Our jam-packed January will end this coming Wednesday with a Q Series program at The Square Room on Market Square at noon. The Principal Woodwind Quintet will be performing Nino Rota's Piccola Offerta Musicale and William Grant Still's Miniatures for woodwind quintet. The Principal String Quartet will close with Franz Schubert's Op. 29 quartet in A Major.
You may not of heard of Nino Rota, but I guarantee you have heard his music. He scored more than 150 films from the '30s to the '70s, including The Godfather and The Godfather Part II, and most of Fellini's films. In light of our recent spate of performances of John Williams movie scores, this performance of Piccola Offerta is a way of acknowledging in a timely way that Williams isn't the only Ferrari in the garage. Fellini himself gushed with praise for Rota's skill, saying:
The most precious collaborator I have ever had, I say it straightaway and don't even have to hesitate, was Nino Rota — between us, immediately, a complete, total, harmony... He had a geometric imagination, a musical approach worthy of celestial spheres. He thus had no need to see images from my movies.
William Grant Still's music has enjoyed an uptick in popularity in recent years, with the KSO playing several of his works in recent seasons, including The American Scene, Afro-American Symphony, and Can'tcha Line 'em. The jazzy, bluesy tinge of his music has been a welcome addition to the rather limited output of George Gershwin in that style. Like Rota, he has had a hand in the film music industry, arranging music for films such as Pennies from Heaven and Lost Horizon.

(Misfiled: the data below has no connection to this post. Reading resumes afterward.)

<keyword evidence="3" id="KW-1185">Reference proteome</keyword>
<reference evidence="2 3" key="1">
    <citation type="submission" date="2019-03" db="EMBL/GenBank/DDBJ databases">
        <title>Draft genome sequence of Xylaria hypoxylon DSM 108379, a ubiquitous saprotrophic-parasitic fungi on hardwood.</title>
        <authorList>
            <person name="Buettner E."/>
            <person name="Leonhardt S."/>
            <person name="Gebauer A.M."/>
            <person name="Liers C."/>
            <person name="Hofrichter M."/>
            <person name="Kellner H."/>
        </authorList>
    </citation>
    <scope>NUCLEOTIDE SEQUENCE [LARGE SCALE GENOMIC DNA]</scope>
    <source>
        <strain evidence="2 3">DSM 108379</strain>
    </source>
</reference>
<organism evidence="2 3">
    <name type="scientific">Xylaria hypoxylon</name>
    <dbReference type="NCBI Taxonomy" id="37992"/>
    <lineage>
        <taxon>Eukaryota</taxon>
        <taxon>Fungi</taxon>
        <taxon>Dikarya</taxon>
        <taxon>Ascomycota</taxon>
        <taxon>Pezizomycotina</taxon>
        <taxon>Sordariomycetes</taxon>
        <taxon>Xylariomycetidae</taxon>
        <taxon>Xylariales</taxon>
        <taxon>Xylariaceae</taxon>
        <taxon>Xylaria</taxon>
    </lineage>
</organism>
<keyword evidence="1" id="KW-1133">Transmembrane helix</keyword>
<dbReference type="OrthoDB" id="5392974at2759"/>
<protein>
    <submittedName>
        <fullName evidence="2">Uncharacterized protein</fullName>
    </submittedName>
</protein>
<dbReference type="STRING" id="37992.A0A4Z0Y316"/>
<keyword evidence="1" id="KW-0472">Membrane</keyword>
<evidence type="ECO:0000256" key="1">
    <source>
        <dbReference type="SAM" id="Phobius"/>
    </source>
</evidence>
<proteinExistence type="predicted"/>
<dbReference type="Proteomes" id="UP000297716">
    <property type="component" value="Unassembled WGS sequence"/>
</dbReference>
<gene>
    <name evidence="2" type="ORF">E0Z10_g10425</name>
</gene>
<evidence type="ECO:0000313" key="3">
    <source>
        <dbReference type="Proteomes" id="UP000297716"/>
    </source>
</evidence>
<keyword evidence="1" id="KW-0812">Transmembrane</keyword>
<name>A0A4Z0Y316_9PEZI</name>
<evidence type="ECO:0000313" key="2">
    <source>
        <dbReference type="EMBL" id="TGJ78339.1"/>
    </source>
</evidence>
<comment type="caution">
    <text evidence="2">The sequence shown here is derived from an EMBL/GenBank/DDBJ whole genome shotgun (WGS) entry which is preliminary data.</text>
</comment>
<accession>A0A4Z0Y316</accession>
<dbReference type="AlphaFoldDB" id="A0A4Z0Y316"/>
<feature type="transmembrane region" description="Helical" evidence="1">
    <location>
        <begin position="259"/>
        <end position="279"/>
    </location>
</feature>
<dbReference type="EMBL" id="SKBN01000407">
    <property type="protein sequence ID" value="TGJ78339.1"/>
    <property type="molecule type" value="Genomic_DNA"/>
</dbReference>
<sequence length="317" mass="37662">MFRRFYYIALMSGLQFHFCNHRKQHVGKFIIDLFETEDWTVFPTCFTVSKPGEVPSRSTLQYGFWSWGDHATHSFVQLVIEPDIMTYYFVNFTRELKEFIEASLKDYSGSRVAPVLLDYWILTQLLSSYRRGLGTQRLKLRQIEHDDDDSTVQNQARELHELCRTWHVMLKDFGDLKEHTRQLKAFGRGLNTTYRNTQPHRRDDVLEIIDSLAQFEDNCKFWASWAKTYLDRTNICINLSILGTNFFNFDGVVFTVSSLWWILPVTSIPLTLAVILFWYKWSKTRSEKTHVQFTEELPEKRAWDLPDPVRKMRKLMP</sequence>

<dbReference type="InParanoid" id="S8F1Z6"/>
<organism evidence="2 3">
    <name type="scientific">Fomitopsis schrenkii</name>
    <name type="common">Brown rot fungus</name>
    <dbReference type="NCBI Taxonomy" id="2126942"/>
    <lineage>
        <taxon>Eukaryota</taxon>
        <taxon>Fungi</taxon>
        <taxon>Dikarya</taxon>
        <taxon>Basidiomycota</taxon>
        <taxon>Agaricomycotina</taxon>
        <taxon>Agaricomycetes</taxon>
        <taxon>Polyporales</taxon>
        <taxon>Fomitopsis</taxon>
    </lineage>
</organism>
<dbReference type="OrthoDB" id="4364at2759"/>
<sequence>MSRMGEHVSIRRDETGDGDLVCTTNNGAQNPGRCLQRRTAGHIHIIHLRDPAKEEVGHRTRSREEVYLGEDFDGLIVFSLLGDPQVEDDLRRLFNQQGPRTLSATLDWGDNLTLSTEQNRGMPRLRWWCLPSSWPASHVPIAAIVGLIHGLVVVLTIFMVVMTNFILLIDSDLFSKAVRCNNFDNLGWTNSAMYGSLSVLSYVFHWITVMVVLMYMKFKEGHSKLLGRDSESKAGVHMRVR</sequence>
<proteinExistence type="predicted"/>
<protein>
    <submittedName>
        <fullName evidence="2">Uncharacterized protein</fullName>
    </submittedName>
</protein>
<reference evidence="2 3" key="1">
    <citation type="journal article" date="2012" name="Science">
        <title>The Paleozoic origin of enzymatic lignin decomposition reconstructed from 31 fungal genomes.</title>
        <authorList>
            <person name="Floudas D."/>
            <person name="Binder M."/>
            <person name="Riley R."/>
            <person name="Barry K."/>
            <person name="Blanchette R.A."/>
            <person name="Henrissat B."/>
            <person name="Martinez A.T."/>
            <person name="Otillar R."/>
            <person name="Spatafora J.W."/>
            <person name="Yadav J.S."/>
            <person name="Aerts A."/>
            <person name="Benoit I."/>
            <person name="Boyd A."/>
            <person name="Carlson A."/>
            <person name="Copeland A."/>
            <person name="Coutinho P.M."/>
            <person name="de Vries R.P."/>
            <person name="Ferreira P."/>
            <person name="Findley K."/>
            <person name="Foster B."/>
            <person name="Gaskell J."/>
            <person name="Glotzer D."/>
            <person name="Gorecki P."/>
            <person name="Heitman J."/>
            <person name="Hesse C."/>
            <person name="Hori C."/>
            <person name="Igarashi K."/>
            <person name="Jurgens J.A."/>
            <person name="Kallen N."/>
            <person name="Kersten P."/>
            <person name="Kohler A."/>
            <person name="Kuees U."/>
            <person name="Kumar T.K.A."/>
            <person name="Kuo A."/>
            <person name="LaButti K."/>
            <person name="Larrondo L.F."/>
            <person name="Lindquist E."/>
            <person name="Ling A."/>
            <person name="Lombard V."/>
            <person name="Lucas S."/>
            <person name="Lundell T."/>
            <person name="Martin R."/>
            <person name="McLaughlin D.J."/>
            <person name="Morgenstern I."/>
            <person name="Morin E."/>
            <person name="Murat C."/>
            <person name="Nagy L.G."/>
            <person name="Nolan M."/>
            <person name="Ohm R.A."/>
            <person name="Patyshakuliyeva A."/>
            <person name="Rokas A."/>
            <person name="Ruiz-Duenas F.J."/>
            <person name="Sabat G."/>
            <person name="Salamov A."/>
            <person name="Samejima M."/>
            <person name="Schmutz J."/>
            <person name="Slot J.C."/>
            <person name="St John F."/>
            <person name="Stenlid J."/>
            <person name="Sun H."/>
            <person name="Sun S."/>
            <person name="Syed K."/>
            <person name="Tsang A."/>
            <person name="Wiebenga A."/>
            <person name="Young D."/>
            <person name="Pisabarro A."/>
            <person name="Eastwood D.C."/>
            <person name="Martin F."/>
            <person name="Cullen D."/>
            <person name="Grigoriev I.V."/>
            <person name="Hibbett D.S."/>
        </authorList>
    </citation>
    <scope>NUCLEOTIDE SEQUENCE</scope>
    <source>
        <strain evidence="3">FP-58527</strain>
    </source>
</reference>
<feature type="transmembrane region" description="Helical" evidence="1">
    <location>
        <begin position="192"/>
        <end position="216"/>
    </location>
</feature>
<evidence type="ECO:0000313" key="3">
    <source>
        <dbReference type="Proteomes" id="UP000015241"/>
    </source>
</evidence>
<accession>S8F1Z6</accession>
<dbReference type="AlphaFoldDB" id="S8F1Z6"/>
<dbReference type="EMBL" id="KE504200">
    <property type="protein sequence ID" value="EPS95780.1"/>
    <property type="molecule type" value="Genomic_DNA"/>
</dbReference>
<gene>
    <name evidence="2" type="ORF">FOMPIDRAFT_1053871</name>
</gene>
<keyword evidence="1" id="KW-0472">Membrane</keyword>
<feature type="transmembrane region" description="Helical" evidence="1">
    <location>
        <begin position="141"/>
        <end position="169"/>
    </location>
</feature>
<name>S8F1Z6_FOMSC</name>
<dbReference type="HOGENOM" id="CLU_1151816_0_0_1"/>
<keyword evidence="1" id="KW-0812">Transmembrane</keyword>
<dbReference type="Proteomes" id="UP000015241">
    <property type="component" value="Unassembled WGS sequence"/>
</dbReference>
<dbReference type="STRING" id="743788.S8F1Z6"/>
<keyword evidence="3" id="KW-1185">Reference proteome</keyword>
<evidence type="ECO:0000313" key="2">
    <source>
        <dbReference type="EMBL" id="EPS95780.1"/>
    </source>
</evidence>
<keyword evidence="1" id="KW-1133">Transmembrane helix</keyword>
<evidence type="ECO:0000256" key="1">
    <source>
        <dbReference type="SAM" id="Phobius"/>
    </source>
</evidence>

Back in 1797, January 31 was known as “Mrs. Schubert's due date.” So it seems appropriate that we celebrate the birthday of the “King of Song” by performing one of his most beloved string quartets, the Rosamunde. This is a work that is unfairly in the shadow of his Death and the Maiden quartet, perhaps only because it is not as rowdy as DATM. The “Rosamunde” title stems from the theme of the second movement Andante, which is borrowed from his incidental music to Helmina von Chézy's play. I'm going to blurt this right now, a string quartet can not make a more beautiful statement than with this work in general, and this movement in particular. The rhythm of the melody is clearly inspired by the second movement of Beethoven's 7th symphony, with its elegant procession of gently unfolding harmonies. The first three movements are in A minor, but there is very little of the angst associated with a minor key. Just in case, though, Schubert wrote the romp of a finale in A major. The fact that I have not performed this work until now is proof that good things happen in old age!
Hope to see you at this well-balanced program!